Born in Ukraine, Pavlova studied the natural sciences in Kiev and Paris before returning to Moscow where she would earn distinction as one of Russia’s early accomplished geologists and vertebrate paleontologists. Upon her marriage to Alexei P. Pavlov, a notable geologist specializing in stratigraphy, she was granted access to study Moscow State University’s paleontology and mineralogy collections which contained materials from Russia, Europe, and America. Pavlova’s research focused on Tertiary mammalian evolution, specifically hoofed animals like horses. She endeavored to substantiate paleontology as an independent science and promoted the establishment of a paleontological museum at Moscow State University which was named in recognition of her and her husband’s lifelong work.  In addition to her research and published works, Pavlova further cemented her legacy by teaching and mentoring budding female scientists, many of whom made significant contributions to the fields of geology and paleontology.
Elizabeth Gertrude Britton née Knight (American, January 9, 1858 – February 25, 1934)
Born in New York City, Britton spent her early childhood in Cuba before returning to New York to graduate college with a growing interest in botany. Among her early accomplishments were the discovery of a fertile moss, Eustichium norvegicum, and the detection of a rare curly grass fern, Schizaea pusilla.  Britton specialized in bryology, a branch of botany focused on bryophytes colloquially known as mosses, liverworts, and hornworts. A fervent fieldworker, collector, and author, she wrote 346 papers, 170 of which were on mosses. Later, she dedicated her time to the conservation and preservation of wildflowers. Throughout her career, she was a dedicated educator and advocate, even leading to the adoption of legislation in some states. She and her husband, Nathaniel Lord Britton, another considerable figure in American botany, are known for playing significant roles in the fundraising and creation of the New York Botanical Gardens. Today, the New York Botanical Garden Mertz Library proudly recognizes her tenure as Honorary Curator of Mosses by housing her personal archive.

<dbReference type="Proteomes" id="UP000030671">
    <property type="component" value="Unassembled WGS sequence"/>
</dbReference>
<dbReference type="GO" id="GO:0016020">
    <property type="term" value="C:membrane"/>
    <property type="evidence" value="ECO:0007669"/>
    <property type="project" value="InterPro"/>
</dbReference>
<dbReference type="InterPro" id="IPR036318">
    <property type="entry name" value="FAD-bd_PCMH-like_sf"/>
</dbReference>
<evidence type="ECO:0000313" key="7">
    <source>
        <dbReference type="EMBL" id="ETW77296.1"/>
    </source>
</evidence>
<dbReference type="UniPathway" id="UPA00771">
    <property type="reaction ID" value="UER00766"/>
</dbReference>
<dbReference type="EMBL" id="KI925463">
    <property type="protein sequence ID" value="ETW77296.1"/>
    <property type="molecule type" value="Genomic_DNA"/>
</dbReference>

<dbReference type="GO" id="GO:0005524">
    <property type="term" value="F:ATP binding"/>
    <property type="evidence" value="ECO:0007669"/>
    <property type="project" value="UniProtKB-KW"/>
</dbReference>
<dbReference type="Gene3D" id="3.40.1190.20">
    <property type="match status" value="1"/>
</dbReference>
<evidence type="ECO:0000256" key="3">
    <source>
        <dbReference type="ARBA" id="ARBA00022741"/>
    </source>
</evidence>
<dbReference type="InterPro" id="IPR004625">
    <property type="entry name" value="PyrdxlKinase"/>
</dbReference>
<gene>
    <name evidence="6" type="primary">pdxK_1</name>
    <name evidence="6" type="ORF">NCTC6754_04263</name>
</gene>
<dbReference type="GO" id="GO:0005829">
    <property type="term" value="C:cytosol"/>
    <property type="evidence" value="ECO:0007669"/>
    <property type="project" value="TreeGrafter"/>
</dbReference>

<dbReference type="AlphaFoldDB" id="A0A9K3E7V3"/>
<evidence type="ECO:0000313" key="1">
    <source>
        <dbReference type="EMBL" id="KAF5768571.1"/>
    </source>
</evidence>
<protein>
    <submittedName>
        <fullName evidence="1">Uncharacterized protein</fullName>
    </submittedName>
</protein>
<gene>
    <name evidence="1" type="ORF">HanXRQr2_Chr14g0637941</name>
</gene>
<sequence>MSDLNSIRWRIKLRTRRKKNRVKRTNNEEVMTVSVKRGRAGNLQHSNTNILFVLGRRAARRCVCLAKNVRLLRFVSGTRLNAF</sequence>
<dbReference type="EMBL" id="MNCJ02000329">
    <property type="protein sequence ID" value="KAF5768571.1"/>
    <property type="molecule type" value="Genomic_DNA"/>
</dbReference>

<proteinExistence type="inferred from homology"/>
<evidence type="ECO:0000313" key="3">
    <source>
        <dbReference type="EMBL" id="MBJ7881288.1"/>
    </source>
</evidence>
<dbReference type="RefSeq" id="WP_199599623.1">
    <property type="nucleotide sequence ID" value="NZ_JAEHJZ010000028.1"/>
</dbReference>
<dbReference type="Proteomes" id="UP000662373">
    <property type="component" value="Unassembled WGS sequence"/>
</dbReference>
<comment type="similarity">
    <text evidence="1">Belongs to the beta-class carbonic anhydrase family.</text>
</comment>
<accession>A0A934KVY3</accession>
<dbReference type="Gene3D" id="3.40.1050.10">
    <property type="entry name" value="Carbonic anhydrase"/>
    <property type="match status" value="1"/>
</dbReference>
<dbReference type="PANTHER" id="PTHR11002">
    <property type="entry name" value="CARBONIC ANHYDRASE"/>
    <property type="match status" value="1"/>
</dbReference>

The American Museum of Natural History Accessions Archive Digitization Project continues to uncover fascinating narratives within our storied collection. We appreciate the support of the IMLS and the Shelby White & Leon Levy Archive Initiative to better serve our collection, staff, and museum visitors.
This is the third post in a series about the Registrar’s Accessions Archive Digitization Project. This entry was written by Project Digital Archivist Marisa Kurtz.
This project was made possible in part by the Institute of Museum and Library Services, IMLS Grant #MA-249747-OMS-21.
 Dunlap, T. R. (2011). In the Field, Among the Feathered. Oxford University Press.
 Mabel Osgood Wright. (n.d.). CT Women’s Hall of Fame. Retrieved February 21, 2023, from https://www.cwhf.org/inductees/mabel-osgood-wright
 Davis, Wm. T. (1926). Annie Trumbull Slosson. Journal of the New York Entomological Society, 34(4), 361–365. http://www.jstor.org/stable/25004166
 McNeill, L. (2018, November 5). The Archaeologist Who Helped Mexico Find Glory in Its Indigenous Past. Smithsonian Magazine. https://www.smithsonianmag.com/science-nature/archaeologist-who-helped-mexico-find-glory-its-past-180970700/
 Ogilvie, M. B., Harvey, J. D. (2000). The Biographical Dictionary of Women in Science: L-Z. Spain: Routledge.
 Andrews, A. L. R., Best, G. N., Evans, A. W. (Alexander W., Holzinger, J. M. (John M., & Macoun, J. M. (n.d.). Elizabeth Gertrude Knight Britton Records (RG4). Www.nybg.org. Retrieved February 21, 2023, from https://www.nybg.org/library/finding_guide/archv/E_G_Brittonf.html